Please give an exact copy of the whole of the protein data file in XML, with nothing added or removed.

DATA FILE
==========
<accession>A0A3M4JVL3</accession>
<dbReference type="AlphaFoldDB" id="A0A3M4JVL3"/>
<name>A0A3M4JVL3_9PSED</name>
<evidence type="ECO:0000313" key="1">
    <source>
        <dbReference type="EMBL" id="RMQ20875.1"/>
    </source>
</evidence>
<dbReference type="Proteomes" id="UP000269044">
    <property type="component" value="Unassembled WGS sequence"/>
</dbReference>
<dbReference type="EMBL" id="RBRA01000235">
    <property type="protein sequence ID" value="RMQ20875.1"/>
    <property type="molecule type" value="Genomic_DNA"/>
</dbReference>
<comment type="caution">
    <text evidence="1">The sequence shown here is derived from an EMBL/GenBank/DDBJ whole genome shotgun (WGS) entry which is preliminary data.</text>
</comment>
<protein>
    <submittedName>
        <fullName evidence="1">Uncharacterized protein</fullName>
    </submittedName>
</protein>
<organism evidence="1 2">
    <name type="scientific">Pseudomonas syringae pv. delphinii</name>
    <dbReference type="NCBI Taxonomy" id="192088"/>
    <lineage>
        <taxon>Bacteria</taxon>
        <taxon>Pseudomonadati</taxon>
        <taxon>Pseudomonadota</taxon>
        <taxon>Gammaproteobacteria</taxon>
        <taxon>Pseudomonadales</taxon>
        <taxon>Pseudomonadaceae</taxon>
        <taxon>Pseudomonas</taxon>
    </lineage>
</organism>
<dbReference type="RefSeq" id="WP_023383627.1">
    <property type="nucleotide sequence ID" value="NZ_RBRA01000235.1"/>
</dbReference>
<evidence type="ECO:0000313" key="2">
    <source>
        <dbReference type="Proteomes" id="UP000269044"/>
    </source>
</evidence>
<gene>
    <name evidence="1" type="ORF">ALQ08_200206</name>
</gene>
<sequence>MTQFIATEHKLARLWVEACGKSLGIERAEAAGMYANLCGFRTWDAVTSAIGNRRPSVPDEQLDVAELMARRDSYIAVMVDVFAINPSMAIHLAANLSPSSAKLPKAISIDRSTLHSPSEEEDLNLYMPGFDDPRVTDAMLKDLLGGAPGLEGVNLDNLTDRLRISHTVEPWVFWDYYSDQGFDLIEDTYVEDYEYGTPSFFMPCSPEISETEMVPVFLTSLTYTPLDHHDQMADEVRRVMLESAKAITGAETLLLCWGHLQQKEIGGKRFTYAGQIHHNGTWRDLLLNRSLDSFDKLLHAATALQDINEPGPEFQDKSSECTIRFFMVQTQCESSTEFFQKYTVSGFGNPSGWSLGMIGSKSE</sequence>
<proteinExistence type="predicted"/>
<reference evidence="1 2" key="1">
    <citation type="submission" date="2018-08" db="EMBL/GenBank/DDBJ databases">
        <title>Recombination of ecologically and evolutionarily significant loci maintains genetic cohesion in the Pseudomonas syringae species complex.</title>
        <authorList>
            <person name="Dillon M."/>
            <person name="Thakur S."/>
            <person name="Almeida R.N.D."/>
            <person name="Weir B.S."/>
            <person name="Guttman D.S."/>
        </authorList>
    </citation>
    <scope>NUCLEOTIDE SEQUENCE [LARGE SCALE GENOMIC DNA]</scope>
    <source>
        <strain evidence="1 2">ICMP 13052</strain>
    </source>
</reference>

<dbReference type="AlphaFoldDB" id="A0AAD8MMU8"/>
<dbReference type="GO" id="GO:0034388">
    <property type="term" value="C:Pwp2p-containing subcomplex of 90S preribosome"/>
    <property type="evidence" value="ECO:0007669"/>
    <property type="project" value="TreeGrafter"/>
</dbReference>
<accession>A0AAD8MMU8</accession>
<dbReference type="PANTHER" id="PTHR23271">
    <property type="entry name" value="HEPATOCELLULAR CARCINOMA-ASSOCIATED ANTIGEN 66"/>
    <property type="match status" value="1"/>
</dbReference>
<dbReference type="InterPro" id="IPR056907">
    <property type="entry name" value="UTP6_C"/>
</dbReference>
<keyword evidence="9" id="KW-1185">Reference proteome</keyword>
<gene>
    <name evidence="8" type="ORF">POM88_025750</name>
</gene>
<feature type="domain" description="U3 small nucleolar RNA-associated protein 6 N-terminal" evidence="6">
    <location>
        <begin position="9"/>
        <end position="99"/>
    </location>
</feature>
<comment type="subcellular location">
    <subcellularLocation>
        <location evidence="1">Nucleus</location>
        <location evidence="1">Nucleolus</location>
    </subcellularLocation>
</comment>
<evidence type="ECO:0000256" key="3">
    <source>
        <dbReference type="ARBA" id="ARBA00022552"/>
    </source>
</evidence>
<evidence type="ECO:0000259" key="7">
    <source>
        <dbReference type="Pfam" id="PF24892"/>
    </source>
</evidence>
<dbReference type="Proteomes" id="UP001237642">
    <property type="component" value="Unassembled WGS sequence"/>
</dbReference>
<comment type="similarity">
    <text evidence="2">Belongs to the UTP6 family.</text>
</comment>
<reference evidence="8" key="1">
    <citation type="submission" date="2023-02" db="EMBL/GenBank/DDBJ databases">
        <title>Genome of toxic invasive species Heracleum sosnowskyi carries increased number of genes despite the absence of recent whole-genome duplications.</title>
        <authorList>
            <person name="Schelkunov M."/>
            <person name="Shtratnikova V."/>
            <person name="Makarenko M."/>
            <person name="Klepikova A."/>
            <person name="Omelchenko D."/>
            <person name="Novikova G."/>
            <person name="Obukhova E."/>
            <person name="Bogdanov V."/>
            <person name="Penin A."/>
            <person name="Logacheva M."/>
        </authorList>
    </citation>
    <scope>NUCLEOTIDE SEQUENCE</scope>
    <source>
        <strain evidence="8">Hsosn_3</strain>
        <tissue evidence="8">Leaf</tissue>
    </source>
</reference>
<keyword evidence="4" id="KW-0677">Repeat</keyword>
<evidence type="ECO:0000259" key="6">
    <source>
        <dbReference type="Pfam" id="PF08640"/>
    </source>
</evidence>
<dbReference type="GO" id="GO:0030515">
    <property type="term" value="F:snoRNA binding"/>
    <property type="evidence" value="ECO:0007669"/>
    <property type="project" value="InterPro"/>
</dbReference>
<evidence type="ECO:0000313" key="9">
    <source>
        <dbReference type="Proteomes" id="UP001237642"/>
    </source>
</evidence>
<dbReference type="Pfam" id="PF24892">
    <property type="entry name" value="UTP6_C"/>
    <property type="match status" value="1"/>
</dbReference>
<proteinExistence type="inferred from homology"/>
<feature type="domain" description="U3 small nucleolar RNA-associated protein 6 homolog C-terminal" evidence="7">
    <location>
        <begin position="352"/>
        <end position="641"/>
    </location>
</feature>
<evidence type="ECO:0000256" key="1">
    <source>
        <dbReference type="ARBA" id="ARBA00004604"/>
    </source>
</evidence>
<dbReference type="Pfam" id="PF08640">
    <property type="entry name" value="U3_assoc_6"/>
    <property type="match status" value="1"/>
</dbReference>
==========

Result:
<accession>A0A3M4JVL3</accession>
<dbReference type="AlphaFoldDB" id="A0A3M4JVL3"/>
<name>A0A3M4JVL3_9PSED</name>
<evidence type="ECO:0000313" key="1">
    <source>
        <dbReference type="EMBL" id="RMQ20875.1"/>
    </source>
</evidence>
<dbReference type="Proteomes" id="UP000269044">
    <property type="component" value="Unassembled WGS sequence"/>
</dbReference>
<dbReference type="EMBL" id="RBRA01000235">
    <property type="protein sequence ID" value="RMQ20875.1"/>
    <property type="molecule type" value="Genomic_DNA"/>
</dbReference>
<comment type="caution">
    <text evidence="1">The sequence shown here is derived from an EMBL/GenBank/DDBJ whole genome shotgun (WGS) entry which is preliminary data.</text>
</comment>
<protein>
    <submittedName>
        <fullName evidence="1">Uncharacterized protein</fullName>
    </submittedName>
</protein>
<organism evidence="1 2">
    <name type="scientific">Pseudomonas syringae pv. delphinii</name>
    <dbReference type="NCBI Taxonomy" id="192088"/>
    <lineage>
        <taxon>Bacteria</taxon>
        <taxon>Pseudomonadati</taxon>
        <taxon>Pseudomonadota</taxon>
        <taxon>Gammaproteobacteria</taxon>
        <taxon>Pseudomonadales</taxon>
        <taxon>Pseudomonadaceae</taxon>
        <taxon>Pseudomonas</taxon>
    </lineage>
</organism>
<dbReference type="RefSeq" id="WP_023383627.1">
    <property type="nucleotide sequence ID" value="NZ_RBRA01000235.1"/>
</dbReference>
<evidence type="ECO:0000313" key="2">
    <source>
        <dbReference type="Proteomes" id="UP000269044"/>
    </source>
</evidence>
<gene>
    <name evidence="1" type="ORF">ALQ08_200206</name>
</gene>
<sequence>MTQFIATEHKLARLWVEACGKSLGIERAEAAGMYANLCGFRTWDAVTSAIGNRRPSVPDEQLDVAELMARRDSYIAVMVDVFAINPSMAIHLAANLSPSSAKLPKAISIDRSTLHSPSEEEDLNLYMPGFDDPRVTDAMLKDLLGGAPGLEGVNLDNLTDRLRISHTVEPWVFWDYYSDQGFDLIEDTYVEDYEYGTPSFFMPCSPEISETEMVPVFLTSLTYTPLDHHDQMADEVRRVMLESAKAITGAETLLLCWGHLQQKEIGGKRFTYAGQIHHNGTWRDLLLNRSLDSFDKLLHAATALQDINEPGPEFQDKSSECTIRFFMVQTQCESSTEFFQKYTVSGFGNPSGWSLGMIGSKSE</sequence>
<proteinExistence type="predicted"/>
<reference evidence="1 2" key="1">
    <citation type="submission" date="2018-08" db="EMBL/GenBank/DDBJ databases">
        <title>Recombination of ecologically and evolutionarily significant loci maintains genetic cohesion in the Pseudomonas syringae species complex.</title>
        <authorList>
            <person name="Dillon M."/>
            <person name="Thakur S."/>
            <person name="Almeida R.N.D."/>
            <person name="Weir B.S."/>
            <person name="Guttman D.S."/>
        </authorList>
    </citation>
    <scope>NUCLEOTIDE SEQUENCE [LARGE SCALE GENOMIC DNA]</scope>
    <source>
        <strain evidence="1 2">ICMP 13052</strain>
    </source>
</reference>

<dbReference type="AlphaFoldDB" id="A0AAD8MMU8"/>
<dbReference type="GO" id="GO:0034388">
    <property type="term" value="C:Pwp2p-containing subcomplex of 90S preribosome"/>
    <property type="evidence" value="ECO:0007669"/>
    <property type="project" value="TreeGrafter"/>
</dbReference>
<accession>A0AAD8MMU8</accession>
<dbReference type="PANTHER" id="PTHR23271">
    <property type="entry name" value="HEPATOCELLULAR CARCINOMA-ASSOCIATED ANTIGEN 66"/>
    <property type="match status" value="1"/>
</dbReference>
<dbReference type="InterPro" id="IPR056907">
    <property type="entry name" value="UTP6_C"/>
</dbReference>
<keyword evidence="9" id="KW-1185">Reference proteome</keyword>
<gene>
    <name evidence="8" type="ORF">POM88_025750</name>
</gene>
<feature type="domain" description="U3 small nucleolar RNA-associated protein 6 N-terminal" evidence="6">
    <location>
        <begin position="9"/>
        <end position="99"/>
    </location>
</feature>
<comment type="subcellular location">
    <subcellularLocation>
        <location evidence="1">Nucleus</location>
        <location evidence="1">Nucleolus</location>
    </subcellularLocation>
</comment>
<evidence type="ECO:0000256" key="3">
    <source>
        <dbReference type="ARBA" id="ARBA00022552"/>
    </source>
</evidence>
<evidence type="ECO:0000259" key="7">
    <source>
        <dbReference type="Pfam" id="PF24892"/>
    </source>
</evidence>
<dbReference type="Proteomes" id="UP001237642">
    <property type="component" value="Unassembled WGS sequence"/>
</dbReference>
<comment type="similarity">
    <text evidence="2">Belongs to the UTP6 family.</text>
</comment>
<reference evidence="8" key="1">
    <citation type="submission" date="2023-02" db="EMBL/GenBank/DDBJ databases">
        <title>Genome of toxic invasive species Heracleum sosnowskyi carries increased number of genes despite the absence of recent whole-genome duplications.</title>
        <authorList>
            <person name="Schelkunov M."/>
            <person name="Shtratnikova V."/>
            <person name="Makarenko M."/>
            <person name="Klepikova A."/>
            <person name="Omelchenko D."/>
            <person name="Novikova G."/>
            <person name="Obukhova E."/>
            <person name="Bogdanov V."/>
            <person name="Penin A."/>
            <person name="Logacheva M."/>
        </authorList>
    </citation>
    <scope>NUCLEOTIDE SEQUENCE</scope>
    <source>
        <strain evidence="8">Hsosn_3</strain>
        <tissue evidence="8">Leaf</tissue>
    </source>
</reference>
<keyword evidence="4" id="KW-0677">Repeat</keyword>
<evidence type="ECO:0000259" key="6">
    <source>
        <dbReference type="Pfam" id="PF08640"/>
    </source>
</evidence>
<dbReference type="GO" id="GO:0030515">
    <property type="term" value="F:snoRNA binding"/>
    <property type="evidence" value="ECO:0007669"/>
    <property type="project" value="InterPro"/>
</dbReference>
<evidence type="ECO:0000313" key="9">
    <source>
        <dbReference type="Proteomes" id="UP001237642"/>
    </source>
</evidence>
<dbReference type="Pfam" id="PF24892">
    <property type="entry name" value="UTP6_C"/>
    <property type="match status" value="1"/>
</dbReference>
<proteinExistence type="inferred from homology"/>
<feature type="domain" description="U3 small nucleolar RNA-associated protein 6 homolog C-terminal" evidence="7">
    <location>
        <begin position="352"/>
        <end position="641"/>
    </location>
</feature>
<evidence type="ECO:0000256" key="1">
    <source>
        <dbReference type="ARBA" id="ARBA00004604"/>
    </source>
</evidence>
<dbReference type="Pfam" id="PF08640">
    <property type="entry name" value="U3_assoc_6"/>
    <property type="match status" value="1"/>
</dbReference>